27 Oct Dia de Muertos
Dia de Muertos (Day of the Dead) is by far my favorite holiday of the year, and spell-bindingly so with its array of vibrant marigolds and raspberry colored coxcombs, multi-colored cutout flags strung between buildings, hanging over streets, altars to the dead adorned with everything from rice and beans to candles and tequila, the warm, social energy of the season, and last but never least, the incredibly aesthetic tradition of Catrina.
Often, people outside of Mexico don’t understand Dia de Muertos and consider it morbid or confuse it with Halloween. Though the dates are close and both holidays are tied to Catholicism, they are actually quite different. For Halloween, we dress up as something scary to frighten away lurking spirits, or even death itself. So, in a sense, Halloween tells us that Death is to be feared and avoided.
Not so in the Mexican tradition, which falls on November 1 and 2 (All Saints Day and All Souls Day). Life is celebrated – the memory of a loved one, including all of their favorite foods and bevies, and honoring the family lineage by remembering those who have passed on. Acknowledging ancestors is the order of the day. Mexico places great importance on Dia de Muertos. With an immense cultural reverence for the value of family, it makes sense that this holiday is celebrated with exuberance.
The celebration of Day of the Dead in Mexico reaches back 3000 years to the Aztecs who spent the 9th month of the Aztec calendar revering the goddess known as “the Lady of the Dead,” who is, in modern times, has become the Calavera Catrina. The Catrina is still the most prominent symbol of Day of the Dead here in Mexico. Skeletons dressed in elegant dresses, gloves, and enormous hats with flowers. They may appear in sculptures and paintings, rice and bean mosaics, and even as tequila drinking fools (like yours truly) who dress up as Catrinas to celebrate (with respect of course). Other symbols include delicately decorated sugar skulls (less gruesome than the real thing) and prayer flags.
The most iconic symbol for the Day of the Dead is the Catrina, a woman dressed in fine clothing with a skeleton face. She represents the materialism that you can’t take with you when you die.
La Calavera Catrina (“The Elegant Skull”) initiated with a famous print by José Guadalupe Posada which showcases a wealthy woman in an elegant gown but with a skeleton face. This striking image mocking the values of the Mexican upper-class at the time still resonates today: what will you bring with you into the afterlife? Can your riches survive death?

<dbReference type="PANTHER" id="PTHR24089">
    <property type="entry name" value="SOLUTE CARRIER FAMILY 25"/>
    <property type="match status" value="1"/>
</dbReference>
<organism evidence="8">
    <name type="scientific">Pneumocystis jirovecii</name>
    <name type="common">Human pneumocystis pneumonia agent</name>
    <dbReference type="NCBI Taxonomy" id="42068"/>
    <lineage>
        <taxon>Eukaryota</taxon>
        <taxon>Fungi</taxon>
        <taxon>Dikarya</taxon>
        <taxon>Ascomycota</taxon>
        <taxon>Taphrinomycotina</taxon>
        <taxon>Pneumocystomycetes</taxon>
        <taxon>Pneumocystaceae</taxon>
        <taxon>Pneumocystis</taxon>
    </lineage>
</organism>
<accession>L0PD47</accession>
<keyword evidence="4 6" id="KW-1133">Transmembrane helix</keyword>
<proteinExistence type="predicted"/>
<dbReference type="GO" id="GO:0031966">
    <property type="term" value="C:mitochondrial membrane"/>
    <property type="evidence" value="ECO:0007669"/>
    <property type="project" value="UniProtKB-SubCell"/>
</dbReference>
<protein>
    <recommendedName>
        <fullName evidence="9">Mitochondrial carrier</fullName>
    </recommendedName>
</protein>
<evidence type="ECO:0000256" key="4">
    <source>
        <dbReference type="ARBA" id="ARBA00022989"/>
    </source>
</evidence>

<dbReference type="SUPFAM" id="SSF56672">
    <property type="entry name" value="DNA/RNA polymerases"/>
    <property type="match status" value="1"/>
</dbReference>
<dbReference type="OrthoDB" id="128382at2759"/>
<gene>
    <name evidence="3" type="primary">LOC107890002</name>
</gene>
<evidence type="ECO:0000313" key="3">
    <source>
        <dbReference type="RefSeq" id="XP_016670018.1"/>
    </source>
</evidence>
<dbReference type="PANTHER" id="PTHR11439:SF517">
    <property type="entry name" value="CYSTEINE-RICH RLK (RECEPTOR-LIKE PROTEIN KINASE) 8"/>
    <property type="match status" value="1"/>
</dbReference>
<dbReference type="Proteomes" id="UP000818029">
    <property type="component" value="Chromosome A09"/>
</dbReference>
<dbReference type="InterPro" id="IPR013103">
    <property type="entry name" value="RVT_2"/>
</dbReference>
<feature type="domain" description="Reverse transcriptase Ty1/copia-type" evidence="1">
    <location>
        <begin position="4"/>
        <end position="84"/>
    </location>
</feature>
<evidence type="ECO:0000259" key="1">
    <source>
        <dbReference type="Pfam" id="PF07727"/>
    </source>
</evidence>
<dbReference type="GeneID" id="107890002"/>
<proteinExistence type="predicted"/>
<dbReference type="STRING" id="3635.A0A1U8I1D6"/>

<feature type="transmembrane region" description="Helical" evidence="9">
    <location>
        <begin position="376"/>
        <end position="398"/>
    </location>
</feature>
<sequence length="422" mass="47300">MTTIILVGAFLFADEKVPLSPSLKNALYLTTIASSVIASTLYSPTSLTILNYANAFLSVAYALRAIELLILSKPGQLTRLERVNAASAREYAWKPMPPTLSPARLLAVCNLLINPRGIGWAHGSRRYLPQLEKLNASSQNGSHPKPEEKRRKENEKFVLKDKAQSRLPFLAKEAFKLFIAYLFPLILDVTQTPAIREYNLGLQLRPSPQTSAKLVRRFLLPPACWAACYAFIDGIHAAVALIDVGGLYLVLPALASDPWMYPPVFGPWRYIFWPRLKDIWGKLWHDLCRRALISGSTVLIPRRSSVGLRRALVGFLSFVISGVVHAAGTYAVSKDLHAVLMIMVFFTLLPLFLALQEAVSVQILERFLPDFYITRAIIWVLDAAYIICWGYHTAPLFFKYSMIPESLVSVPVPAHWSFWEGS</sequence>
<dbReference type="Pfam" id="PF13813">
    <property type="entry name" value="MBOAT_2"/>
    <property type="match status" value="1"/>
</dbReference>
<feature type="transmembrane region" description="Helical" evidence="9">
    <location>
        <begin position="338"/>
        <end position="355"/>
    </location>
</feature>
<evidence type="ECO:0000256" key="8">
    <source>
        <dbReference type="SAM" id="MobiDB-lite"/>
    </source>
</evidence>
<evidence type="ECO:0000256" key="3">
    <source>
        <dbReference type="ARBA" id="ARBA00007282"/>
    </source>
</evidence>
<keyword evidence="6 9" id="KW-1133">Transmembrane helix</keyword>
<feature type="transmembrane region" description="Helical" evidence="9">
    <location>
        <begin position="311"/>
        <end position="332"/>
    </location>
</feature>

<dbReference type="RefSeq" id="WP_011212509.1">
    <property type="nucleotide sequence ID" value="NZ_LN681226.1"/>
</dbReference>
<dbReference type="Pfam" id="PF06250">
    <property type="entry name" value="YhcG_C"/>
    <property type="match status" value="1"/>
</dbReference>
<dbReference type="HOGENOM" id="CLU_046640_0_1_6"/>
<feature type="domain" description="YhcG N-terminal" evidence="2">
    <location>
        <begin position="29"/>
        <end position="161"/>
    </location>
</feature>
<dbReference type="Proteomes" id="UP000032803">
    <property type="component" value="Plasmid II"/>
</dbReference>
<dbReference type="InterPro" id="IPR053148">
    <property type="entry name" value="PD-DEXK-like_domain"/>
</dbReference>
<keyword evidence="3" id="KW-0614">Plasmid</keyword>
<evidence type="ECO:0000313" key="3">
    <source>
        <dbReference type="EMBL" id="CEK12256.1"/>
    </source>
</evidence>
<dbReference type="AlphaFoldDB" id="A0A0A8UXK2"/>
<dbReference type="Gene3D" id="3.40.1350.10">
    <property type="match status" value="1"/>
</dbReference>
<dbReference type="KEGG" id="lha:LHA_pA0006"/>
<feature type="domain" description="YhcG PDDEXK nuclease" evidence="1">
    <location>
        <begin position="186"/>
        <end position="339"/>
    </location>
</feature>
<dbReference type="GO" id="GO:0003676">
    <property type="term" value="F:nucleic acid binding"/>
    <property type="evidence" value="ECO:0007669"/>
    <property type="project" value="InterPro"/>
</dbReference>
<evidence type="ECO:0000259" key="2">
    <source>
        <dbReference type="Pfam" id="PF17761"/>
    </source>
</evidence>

The modern celebration includes building altars for the loved ones who have died in the recent past or to honor long-since passed ancestors. Often, people create altars for famous public figures who have died, like Frida Kahlo or Diego Rivera. The altar usually consists of a photo of the person surrounded by their favorite things and fresh marigolds. Their favorite things typically include food and drinks, particularly of the alcoholic variety. As you can imagine the most popular booze around these parts is tequila or mezcal …and so we indulge in honor of those who have gone before us and of the many agaves that died to produce our beverages of choice.
In San Miguel de Allende, which was my home base for over 10 years, many people dress as Catrinas (or Catrins if they’re men) and parade through town or go to social events. There is an array of parties, like the Calaca Festival, art installations and performances, and in every interaction, people confront the idea of their own death with warmth and playfulness. Now I live in a remote part of Oaxaca where Day of the Dead is very different. It’s more centered around personal family altars and preparing traditional dishes, welcoming friends, family and neighbors over to eat and spend time together.
Thinking back to the first time I experienced Dia de Muertos, I remember feeling guilty, like I had barged in on a private, solemn moment – conflating the American version of death and mourning with the Mexican one. The San Miguel cemetery was bustling with life, locals and tourists rubbed shoulders as they walked along in single file lines in and out of the grounds, the sound of different mariachi bands playing along the cremation wall and through the aisles of the remembered dead.
Later, Sean took me to the cemetery in Puerto del Nieto, a rural gem outside of town. Dirt graves marked with iron crosses and decorated with coke and beer bottles. A giant agave planted at the head of a plot has grown enormous, covering the grave in its entirety. I wondered if the agave could be considered sacred, an extension of the loved one lost, feeding off their energy. I loved thinking about how the energy could be reborn in something new.
But on Dia de Muertos, there is no fear of the dead. They are honored guests, welcomed into the space of the living. They are offered their favorite snacks and drinks, like Pan de Muerto and mezcal. They’re surrounded by vibrant marigolds and deep purple coxcomb to celebrate their visit. It is a happy, shared space where both the living and the dead are at ease. It celebrates the idea that if we remember those who have died that they live on in our memories.